Commercial Real Estate Leasing – 6 Ways for a Tenants Agent Focus

When you work for tenants in commercial real estate the listings and the opportunities work in reverse.  You are the agent looking for the space that your tenant client needs.  You act for the tenant and they pay your commission.  That’s a good thing, however it is a specialised service.

The logic works well if you are focusing on the bigger end of the tenant market in any city and particularly the larger companies and businesses.  This can be a very lucrative and specialised part of the property industry.  We call this ‘tenant advocacy’ or being a ‘tenant’s agent’.

A key leasing fact

The larger tenants and particularly the successful companies in your city do not have the time or the skill to focus on the information gathering process involved in looking for new space.  They are better at other things.  They are well served by finding a professional and skilled agent or broker to help them with the leasing process.

I think the leasing focus here should be on the two words ‘professional’ and ‘skilled’.   There is no point in working the market segment if you lack in those ways.  Corporate clients demand the best service; they also pay well for a positive outcome.

What do you do in the leasing sense?

If this is the market segment for you then consider this phrase, ‘Create the space’.   You would then be the leasing agent to find and ‘create the space’ that the tenant needs.  The space that you locate has to ‘tick all the boxes’ from a business and occupancy perspective.

There are many things to do in the process and many criteria to fill.  Some businesses are very demanding and specialised; you have to know exactly what they need in leasing and why that is the case.  A professional outcome is required.  Here are some ideas to help you get started with a client to work as their ‘tenant’s advocate’:

  1. Know the people – Understand who the people are that will have a share of the business decision on relocation. There will be a chain of command to work through and ultimately one person will make the final decision.  Hopefully you are close to the person at the top of the ‘decision chain’.
  2. Know the needs – The basic facts that you should get upfront in the client leasing brief will be timing of the lease transition, area of space, location, building types, services and amenities. This is the raw data.  From here you can dig down into greater occupancy detail and all of the particular leasing specifications.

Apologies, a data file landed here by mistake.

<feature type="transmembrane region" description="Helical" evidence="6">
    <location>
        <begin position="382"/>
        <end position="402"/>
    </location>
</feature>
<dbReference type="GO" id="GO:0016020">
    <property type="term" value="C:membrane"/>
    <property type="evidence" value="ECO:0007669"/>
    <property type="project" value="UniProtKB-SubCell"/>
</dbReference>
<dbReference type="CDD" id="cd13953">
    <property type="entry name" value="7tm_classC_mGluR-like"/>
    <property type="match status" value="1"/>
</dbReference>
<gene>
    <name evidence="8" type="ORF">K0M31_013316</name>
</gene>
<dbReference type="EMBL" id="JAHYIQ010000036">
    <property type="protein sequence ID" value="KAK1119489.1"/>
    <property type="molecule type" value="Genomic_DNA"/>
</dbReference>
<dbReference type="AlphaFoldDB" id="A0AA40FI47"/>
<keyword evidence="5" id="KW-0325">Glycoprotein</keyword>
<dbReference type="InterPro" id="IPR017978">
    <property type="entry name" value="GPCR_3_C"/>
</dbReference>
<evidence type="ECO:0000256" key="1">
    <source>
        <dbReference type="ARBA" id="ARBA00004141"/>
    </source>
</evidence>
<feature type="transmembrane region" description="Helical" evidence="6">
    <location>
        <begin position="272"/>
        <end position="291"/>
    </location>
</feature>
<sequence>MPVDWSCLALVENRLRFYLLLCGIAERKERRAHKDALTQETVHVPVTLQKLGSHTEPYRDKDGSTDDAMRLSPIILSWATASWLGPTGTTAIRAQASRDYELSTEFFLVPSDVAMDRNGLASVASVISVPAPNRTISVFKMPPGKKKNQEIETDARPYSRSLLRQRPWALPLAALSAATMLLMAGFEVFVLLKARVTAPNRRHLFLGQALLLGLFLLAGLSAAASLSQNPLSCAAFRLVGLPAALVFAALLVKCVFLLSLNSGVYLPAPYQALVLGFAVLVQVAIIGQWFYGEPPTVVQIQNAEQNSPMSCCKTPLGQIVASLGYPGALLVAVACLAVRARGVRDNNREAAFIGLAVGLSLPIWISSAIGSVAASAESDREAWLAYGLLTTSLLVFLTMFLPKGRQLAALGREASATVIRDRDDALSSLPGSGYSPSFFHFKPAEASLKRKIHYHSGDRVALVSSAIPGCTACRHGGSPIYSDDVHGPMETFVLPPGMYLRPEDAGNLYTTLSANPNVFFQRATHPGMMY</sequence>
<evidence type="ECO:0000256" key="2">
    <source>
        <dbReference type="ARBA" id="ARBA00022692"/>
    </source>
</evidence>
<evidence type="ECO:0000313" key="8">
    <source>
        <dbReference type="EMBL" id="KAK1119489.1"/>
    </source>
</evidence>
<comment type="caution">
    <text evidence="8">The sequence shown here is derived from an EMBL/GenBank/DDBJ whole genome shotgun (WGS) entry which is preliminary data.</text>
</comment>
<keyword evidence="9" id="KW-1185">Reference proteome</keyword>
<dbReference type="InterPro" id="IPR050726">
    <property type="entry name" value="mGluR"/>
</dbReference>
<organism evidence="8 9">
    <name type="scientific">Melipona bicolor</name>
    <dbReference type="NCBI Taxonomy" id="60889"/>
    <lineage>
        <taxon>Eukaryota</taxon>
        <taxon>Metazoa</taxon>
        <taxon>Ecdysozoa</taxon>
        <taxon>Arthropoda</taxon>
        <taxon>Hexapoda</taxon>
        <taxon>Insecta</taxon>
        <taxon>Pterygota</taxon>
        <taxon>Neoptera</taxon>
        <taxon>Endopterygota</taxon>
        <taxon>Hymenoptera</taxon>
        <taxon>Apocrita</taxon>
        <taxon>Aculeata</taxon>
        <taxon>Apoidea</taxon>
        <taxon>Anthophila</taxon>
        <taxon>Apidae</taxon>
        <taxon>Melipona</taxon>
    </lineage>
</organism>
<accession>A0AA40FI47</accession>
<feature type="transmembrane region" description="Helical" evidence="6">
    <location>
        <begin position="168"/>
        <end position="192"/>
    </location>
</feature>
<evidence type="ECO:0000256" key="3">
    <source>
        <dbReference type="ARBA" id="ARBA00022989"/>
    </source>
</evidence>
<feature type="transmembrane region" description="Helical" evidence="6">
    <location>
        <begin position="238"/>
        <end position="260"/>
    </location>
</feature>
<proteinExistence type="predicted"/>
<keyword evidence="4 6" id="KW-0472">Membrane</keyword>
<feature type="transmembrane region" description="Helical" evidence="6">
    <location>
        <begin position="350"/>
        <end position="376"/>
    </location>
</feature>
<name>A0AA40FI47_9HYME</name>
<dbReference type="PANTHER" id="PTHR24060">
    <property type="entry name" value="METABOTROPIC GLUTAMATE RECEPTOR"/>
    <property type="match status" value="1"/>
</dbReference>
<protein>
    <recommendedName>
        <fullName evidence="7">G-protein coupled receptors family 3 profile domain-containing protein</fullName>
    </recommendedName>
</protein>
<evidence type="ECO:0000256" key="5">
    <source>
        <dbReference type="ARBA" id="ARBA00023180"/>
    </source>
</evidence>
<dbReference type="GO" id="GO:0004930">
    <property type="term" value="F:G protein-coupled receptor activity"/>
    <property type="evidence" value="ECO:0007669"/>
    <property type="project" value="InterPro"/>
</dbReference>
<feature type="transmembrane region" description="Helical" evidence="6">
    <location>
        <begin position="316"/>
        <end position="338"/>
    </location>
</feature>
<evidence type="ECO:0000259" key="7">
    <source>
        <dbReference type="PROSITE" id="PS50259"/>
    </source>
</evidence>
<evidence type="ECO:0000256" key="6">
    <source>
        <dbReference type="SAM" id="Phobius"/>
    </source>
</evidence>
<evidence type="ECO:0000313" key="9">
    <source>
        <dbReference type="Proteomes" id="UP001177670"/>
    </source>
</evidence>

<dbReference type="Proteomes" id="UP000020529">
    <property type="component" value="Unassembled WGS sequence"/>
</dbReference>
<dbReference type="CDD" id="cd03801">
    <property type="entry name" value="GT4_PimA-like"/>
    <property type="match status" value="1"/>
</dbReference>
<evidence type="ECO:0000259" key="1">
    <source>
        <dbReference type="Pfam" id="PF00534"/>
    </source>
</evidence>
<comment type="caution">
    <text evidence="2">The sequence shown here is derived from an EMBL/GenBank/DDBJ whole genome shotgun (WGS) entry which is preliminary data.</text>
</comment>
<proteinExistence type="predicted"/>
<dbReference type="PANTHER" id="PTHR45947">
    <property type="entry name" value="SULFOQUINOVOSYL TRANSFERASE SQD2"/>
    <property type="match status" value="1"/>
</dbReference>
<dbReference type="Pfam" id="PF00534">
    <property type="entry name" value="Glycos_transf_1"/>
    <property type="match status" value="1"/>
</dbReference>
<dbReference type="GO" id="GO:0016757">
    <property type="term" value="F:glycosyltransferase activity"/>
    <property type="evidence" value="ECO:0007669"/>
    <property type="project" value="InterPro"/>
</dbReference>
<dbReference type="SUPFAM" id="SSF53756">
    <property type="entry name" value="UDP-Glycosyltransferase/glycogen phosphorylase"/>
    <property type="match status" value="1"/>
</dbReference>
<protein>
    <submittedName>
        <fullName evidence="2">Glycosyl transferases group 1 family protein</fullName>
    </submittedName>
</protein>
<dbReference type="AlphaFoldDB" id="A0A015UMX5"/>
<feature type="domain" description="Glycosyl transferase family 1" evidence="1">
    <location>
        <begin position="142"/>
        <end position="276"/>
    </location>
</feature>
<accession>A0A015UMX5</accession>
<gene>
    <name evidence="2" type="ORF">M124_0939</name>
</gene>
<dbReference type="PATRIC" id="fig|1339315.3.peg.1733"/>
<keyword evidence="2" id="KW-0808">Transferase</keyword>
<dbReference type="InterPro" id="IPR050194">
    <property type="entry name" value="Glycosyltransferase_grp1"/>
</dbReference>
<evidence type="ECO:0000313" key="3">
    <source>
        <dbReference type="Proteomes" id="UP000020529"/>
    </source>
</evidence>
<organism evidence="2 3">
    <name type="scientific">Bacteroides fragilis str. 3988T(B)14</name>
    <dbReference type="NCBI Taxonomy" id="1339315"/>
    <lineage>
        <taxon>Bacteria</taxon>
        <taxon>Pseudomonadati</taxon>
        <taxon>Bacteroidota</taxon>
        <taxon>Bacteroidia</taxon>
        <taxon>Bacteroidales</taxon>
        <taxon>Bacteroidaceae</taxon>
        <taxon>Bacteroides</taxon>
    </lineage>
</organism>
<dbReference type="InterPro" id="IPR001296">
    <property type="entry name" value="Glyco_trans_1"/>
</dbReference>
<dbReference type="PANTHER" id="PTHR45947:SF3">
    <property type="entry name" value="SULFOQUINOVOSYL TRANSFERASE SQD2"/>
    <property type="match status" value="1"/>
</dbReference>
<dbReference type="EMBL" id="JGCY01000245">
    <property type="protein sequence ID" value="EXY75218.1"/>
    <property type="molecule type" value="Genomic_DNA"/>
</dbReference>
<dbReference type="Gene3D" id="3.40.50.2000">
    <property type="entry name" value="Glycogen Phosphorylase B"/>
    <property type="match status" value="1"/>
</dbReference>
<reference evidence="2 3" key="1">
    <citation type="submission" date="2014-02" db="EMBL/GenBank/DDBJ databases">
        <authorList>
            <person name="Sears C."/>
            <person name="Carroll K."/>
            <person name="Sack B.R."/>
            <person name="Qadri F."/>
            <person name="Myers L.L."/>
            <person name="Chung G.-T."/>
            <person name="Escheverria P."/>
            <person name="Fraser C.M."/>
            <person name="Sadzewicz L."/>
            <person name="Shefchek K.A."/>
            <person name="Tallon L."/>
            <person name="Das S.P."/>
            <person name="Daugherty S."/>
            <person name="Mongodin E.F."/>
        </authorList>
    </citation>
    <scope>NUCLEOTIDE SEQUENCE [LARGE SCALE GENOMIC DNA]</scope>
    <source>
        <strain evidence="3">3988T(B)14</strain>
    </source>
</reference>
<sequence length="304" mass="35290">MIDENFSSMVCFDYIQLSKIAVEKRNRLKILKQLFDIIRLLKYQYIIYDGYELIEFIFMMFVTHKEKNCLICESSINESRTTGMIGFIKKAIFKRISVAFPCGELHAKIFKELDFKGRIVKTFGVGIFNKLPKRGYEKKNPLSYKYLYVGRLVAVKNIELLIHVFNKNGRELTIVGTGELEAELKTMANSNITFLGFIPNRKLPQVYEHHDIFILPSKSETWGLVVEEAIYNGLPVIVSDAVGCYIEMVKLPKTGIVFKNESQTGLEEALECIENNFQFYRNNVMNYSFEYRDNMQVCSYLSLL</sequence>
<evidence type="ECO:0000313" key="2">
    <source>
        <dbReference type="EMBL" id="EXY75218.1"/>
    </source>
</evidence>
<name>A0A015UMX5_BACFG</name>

3. What do they do now? – You must investigate fully their current business operations so that you know how issues of occupancy impact staff, customers, business, sales, service, and trade. It is a valuable process to visit the tenant’s current business location so you can see how they use occupied space as part of day to day business.  Look for the strengths and weaknesses and qualify all occupancy issues so you know exactly how they see and use the space.
  4. Get specialists involved – With some businesses it is wise to get architects and engineers involved in the fitout design and/or specification stages of the leasing brief. Expert opinion will help you determine and focus on the right physical attributes of occupancy including air conditioning capability, lighting, security, access, communication systems, services, amenities, and building code compliances.
  5. Budgets – Determine exactly how much money will be required in getting to the new occupancy. That quantum or equation will include relocation costs, lease payouts, and make good costs, new lease rent, incentive strategies, fitout costs, outgoings strategies, and more.  Set the budget that takes all occupancy factors into account.
  6. Lease documentation – There are many choices to be made when it comes to lease documents today. If you are working for a tenant then you should reach a solid understanding of just what they require with the lease terms and conditions.  Those facts will include rents, rental structures, rent reviews, permitted use, lease duration, option periods, fitout contributions, and risk management.

These 5 factors will help you get started with any tenant in a role of ‘tenants advocate’.  Specialise your services at the top end of the lease market today.

You can get more leasing tips and ideas in commercial real estate brokerage in our eCourse ‘Snapshot’ right here.

2 Comments

  • Nathan Smith

    August 5, 2015

    When dealing with corporate tenants you also need to think outside the box of what their ideal needs are. Get to know their business and ideal needs……….and then cast a wider net.

    There have been many times when I had a client that had a specific need however when they saw that what was available did not meet them they wanted to see more. I had a feeling that would happen so I did my homework upfront. I had already scheduled us to see other properties that were just outside their IDEAL needs.

    Sometimes clients needs WILL change throughout the search and selection process. Do your homework upfront and make sure you are prepared to explore all potential solutions.

    • John Highman

      August 5, 2015

      Yes, I totally agree. Working with corporate tenants as clients and helping them see the realities of the property market is really important. Doing your homework is very critical in providing tenant based services. Market related evidence helps greatly.